Braley, Harkin introduce anti-bullying bill

Federal law would address bullying in schools

Rep. Bruce Braley (left) and Sen. Tom Harkin host a roundtable discussion focusing on rebuilding Iowaâ??s middle class on Monday, Aug. 22, 2011, at The Arc of East Central Iowa in Cedar Rapids. (Liz Martin/SourceMedia Group News)
Rep. Bruce Braley (left) and Sen. Tom Harkin host a roundtable discussion focusing on rebuilding Iowaâ??s middle class on Monday, Aug. 22, 2011, at The Arc of East Central Iowa in Cedar Rapids. (Liz Martin/SourceMedia Group News)

What began as a running conversation between Bruce Braley and his wife, and a series of comments from students at a meeting with Tom Harkin, may end up as the first-ever federal law to combat bullying in schools.

Braley, the Democratic representative of Iowa’s First District, and Harkin, the retiring Senate Democrat, introduced a bill last week in both chambers that grew out of discussions between Braley and his wife, Carolyn, a teacher at Waterloo West High School in Waterloo.

Teachers are being pressed into ever-expanding duty in the classroom that takes them away from their primary teaching roles, Braley learned, and into that gap, opportunities for bullying emerge that create discord and damage students’ emotional health.

“Conditions have changed dramatically since I was in high school,” Braley said. “Today’s teachers face much more management issues in the classroom in addition to helping students learn. … And positive modeling from parents is lacking. It would be ideal if we lived in a society where every parent took on that and handled it in a positive way and we didn’t have these problems to cope with. But the harsh reality is that Iowa teachers are spending far more time in classroom management than they used to when these problems were not as pronounced.”

Harkin comes at the issue from a different perspective. He recalled an anti-bulllying hearing in Iowa last summer where he heard “gripping” testimony from students who said they had been bullied. Harkin chairs the Senate Education Committee and is using his committee to promote the cause.

“Their words stuck with me,” Harkin said. “This bill … will help ensure that all students, regardless of gender identity or sexual orientation, are treated fairly and afforded equal opportunities to succeed in the classroom. The legislation aims to reduce future bullying cases by gathering data on the incidence and prevalence of violence, including harassment and bullying, and uses that information to implement evidence-based programs to ensure our kids have a safe and healthy school environment.”

There are no anti-bullying federal laws, but in some cases bullying can overlap with discrimination and harassment that is prohibited under federal civil rights laws. Also, several states have passed a variety of anti-bullying measures in recent years, particularly as the growth of social media has created more cases of cyber-bulling and reports of suicides among some teenagers. Some states have passed outright laws against bullying, while others have sought to define it and others have delegated authority to local school districts. Others have established statewide reporting procedures and provided for more information collection about cases.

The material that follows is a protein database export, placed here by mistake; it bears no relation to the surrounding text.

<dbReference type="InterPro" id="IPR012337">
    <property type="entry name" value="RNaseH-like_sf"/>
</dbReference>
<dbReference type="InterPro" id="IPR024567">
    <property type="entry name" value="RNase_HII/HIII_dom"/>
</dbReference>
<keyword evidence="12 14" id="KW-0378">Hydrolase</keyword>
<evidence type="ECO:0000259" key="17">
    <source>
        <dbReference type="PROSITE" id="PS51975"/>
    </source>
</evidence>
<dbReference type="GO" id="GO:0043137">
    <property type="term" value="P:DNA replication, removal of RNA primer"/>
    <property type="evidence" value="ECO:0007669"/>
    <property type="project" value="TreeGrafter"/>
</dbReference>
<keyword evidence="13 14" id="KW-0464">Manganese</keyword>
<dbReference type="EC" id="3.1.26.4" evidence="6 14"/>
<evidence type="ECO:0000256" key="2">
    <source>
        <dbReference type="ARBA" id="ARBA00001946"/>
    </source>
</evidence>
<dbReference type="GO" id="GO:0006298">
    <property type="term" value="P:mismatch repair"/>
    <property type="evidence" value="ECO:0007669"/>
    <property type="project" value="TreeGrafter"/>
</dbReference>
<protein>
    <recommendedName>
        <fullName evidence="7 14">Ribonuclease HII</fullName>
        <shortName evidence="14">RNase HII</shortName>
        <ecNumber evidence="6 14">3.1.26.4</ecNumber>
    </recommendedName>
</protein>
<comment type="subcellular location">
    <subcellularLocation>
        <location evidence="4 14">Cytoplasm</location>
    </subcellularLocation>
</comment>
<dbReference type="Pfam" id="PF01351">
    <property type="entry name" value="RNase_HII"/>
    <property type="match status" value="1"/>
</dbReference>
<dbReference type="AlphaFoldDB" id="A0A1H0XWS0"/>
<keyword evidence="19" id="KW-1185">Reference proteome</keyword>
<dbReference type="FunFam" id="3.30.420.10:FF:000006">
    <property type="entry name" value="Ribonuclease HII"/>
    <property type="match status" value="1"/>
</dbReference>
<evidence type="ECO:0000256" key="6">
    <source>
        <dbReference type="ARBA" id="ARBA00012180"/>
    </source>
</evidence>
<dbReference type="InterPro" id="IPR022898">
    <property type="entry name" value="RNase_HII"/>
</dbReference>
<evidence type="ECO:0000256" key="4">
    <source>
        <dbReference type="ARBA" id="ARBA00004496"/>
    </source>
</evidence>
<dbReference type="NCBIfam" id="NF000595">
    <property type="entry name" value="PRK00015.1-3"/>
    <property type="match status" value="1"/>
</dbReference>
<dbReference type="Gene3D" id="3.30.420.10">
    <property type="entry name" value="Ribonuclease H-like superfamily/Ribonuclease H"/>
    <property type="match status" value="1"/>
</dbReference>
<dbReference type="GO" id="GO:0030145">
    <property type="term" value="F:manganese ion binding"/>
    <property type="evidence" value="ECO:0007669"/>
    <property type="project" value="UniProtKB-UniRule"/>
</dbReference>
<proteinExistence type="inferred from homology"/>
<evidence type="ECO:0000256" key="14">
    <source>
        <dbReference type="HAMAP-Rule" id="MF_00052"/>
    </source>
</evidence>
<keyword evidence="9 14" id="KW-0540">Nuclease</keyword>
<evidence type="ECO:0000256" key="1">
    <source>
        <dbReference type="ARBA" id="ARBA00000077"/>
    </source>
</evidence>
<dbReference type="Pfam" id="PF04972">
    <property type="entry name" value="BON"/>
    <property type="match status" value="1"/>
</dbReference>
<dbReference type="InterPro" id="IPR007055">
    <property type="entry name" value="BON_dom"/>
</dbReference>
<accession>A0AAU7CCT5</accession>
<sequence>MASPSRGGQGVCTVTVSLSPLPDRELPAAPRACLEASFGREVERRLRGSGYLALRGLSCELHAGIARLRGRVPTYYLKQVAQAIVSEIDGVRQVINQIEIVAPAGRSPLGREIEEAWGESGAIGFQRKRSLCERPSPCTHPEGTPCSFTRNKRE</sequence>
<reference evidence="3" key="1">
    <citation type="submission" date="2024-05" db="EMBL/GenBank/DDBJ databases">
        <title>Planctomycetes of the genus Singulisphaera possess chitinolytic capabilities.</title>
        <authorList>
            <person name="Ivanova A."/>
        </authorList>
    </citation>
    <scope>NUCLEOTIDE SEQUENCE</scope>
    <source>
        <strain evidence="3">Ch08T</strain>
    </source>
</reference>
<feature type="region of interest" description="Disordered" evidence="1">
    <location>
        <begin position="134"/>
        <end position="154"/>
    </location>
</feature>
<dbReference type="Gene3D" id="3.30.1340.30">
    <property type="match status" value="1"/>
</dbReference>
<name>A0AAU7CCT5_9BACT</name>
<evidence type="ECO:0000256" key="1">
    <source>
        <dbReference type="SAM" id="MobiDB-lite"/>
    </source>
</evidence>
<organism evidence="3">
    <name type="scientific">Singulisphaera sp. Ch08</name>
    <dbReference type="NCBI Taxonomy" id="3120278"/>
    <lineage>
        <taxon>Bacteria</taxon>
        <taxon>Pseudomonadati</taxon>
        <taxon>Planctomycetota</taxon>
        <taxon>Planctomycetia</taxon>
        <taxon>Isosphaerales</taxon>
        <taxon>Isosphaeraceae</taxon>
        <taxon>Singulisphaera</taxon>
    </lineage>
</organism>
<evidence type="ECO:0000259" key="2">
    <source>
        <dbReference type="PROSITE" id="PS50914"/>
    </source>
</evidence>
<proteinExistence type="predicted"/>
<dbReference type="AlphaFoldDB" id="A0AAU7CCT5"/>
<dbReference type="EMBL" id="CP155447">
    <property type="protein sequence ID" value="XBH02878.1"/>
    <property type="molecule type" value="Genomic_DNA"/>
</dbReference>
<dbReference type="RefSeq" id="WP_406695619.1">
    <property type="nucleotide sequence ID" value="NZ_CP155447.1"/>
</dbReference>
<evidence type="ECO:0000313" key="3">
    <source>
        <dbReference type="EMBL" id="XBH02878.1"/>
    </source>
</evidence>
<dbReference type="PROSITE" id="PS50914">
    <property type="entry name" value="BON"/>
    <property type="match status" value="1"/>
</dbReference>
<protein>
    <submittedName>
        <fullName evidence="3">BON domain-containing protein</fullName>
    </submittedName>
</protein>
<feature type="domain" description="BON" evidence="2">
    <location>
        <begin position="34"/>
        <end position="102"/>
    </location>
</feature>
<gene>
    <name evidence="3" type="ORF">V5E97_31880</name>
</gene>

The issue has received heightened attention in Iowa — Republican Gov. Terry Branstad is holding his second-annual anti-bullying summit in November.

Applying to K-12 public schools, the Braley/Harkin bill — dubbed The Successful, Safe and Healthy Students Act — would establish two grant programs aimed at providing more resources to schools. The first would provide funds for states to distribute to school districts to improve learning conditions, increase opportunities for physical activity and nutrition learning, prevent drug use and violence and promote mental health.

The second grant program would give states money to give to local school districts to develop and improve data systems that can enhance their learning environments.

Republican response to the bill is muted so far, with Congress still swept up in fallout from last week’s Navy Yard shootings and ongoing wrangling over a government shutdown, President Barack Obama’s health care law and the federal debt ceiling.

But one clue may be the response of Sen. Chuck Grassley, R-Iowa, who said he would scrutinize the bill to ensure it does not establish a federal law or policy about bullying.

“If it makes money available to schools to discourage bullying without any policy established at the federal level, then it might be doable. But if it’s any more than that, I want to reserve judgment,” Grassley said.

Yet some Democrats say a federal law is exactly what’s needed.

“These laws in the states lack consistency and enforcement mechanisms,” Sen. Bill Nelson, D-Fla., said in a floor speech last week.

Braley, who is running for Harkin’s seat in the Nov. 2014 elections, has worked with Harkin several times on legislation, most notably in a 2008 bill — Braley’s first — that provided training grants to Iowa community colleges for renewable energy industry jobs. In 2010, the pair combined to pass the Healthy Food Choices for Kids Act, which established nutrition information labels in school cafeterias and promote more nutrition awareness.This year, they worked together to introduce the Rebuild American Manufacturing Act, intended to create a national manufacturing strategy that rebuilds the manufacturing industry and creates more such jobs in Iowa.

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